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"I carry the dust of a journey that cannot be shaken away....."
Aubreay Fallowfield
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United Kingdom United Kingdom



« Reply #8 on: December 11, 2014, 01:46:43 pm »

Do have fun with it
Don't panic.

We discussed only last night at our last pub meet of the year just how relaxed it is in the steampunk world. We have a mixture of posh steampunk and goth steampunks as well as some relaxed working men steampunks. One of our members started off accompanying her husband and gradually she wore clothes that fitted in perfectly and now looks as fabulous as we all do ( not that she didn't look fabulous in civvies!)

Have a look online get some ideas and work with the basics. Raid your local charity shops. They usually have great things plus you're doing something good by buying from them. Meet up with other steampunks and swap ideas find out shops and work out what YOU want to look like not what you think others expect of you.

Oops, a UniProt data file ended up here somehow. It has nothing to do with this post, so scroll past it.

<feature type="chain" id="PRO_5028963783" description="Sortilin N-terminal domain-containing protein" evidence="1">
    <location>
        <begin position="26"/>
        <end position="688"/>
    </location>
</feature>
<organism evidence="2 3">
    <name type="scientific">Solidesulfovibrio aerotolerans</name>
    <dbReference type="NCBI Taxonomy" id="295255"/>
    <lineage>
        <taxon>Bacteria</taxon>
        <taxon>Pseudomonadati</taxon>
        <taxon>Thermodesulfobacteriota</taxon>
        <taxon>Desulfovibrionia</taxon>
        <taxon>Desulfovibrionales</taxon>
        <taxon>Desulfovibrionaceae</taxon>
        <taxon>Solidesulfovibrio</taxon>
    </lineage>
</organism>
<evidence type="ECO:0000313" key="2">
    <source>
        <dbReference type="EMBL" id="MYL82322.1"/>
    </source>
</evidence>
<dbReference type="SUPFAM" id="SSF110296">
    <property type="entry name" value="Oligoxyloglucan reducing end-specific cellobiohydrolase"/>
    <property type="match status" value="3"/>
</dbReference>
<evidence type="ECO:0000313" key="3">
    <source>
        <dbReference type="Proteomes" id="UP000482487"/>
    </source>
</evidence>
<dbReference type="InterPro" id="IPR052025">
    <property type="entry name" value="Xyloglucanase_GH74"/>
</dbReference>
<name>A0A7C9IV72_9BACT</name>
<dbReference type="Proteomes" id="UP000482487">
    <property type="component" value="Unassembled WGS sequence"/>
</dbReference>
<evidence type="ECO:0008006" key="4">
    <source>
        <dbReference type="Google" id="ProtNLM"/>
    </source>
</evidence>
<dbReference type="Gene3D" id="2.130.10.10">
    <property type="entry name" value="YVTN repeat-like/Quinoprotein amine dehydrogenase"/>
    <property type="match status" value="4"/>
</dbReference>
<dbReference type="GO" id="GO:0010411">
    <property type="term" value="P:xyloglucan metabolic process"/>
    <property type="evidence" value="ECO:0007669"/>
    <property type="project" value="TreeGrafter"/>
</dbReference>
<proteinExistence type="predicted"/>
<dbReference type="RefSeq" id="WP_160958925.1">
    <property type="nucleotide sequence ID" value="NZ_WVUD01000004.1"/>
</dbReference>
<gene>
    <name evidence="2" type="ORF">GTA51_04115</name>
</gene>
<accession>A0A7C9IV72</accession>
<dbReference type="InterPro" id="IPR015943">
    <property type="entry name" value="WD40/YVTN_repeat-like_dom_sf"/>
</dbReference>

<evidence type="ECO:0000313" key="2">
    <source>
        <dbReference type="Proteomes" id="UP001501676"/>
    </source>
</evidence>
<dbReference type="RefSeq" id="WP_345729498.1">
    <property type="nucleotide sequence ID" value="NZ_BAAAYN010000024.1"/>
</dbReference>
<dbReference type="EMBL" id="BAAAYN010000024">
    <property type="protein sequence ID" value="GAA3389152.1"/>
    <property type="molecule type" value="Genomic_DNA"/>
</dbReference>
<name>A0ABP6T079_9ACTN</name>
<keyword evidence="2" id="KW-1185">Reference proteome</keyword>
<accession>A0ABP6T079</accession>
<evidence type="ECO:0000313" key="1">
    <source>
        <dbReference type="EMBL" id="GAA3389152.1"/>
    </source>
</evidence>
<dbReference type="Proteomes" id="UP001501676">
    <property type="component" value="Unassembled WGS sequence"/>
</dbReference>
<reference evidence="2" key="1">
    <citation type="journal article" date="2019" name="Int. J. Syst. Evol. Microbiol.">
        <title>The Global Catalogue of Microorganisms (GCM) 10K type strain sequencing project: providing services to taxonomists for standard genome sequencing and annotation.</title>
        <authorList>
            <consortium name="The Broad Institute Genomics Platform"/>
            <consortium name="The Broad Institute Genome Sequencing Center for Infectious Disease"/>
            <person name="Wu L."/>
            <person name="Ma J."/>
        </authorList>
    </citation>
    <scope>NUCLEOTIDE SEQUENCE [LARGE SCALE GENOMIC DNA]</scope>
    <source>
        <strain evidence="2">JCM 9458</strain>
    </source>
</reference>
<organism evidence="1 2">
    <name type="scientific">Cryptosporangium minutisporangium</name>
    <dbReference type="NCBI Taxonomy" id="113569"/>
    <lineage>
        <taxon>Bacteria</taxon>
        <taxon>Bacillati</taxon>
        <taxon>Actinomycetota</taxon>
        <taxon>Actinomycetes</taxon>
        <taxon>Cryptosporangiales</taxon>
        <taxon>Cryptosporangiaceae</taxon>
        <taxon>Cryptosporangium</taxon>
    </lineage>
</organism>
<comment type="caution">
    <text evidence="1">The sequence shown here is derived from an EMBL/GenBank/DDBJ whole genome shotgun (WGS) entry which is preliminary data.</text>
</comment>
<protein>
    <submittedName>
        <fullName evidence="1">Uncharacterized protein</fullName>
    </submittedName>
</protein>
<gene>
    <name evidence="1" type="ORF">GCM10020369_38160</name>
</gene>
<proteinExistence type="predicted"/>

But the best thing to remember is enjoy yourself with it
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Tis' bona to vada your dolly old eke.
frances
Zeppelin Captain
*****
United Kingdom United Kingdom



« Reply #9 on: December 13, 2014, 09:30:09 pm »

Oh yes, and join a group, online or local, and see what those people are wearing.  You may like it, or decide to go down a different path.  Steampunks are individualists who each put a different spin on what they do.  Good Luck.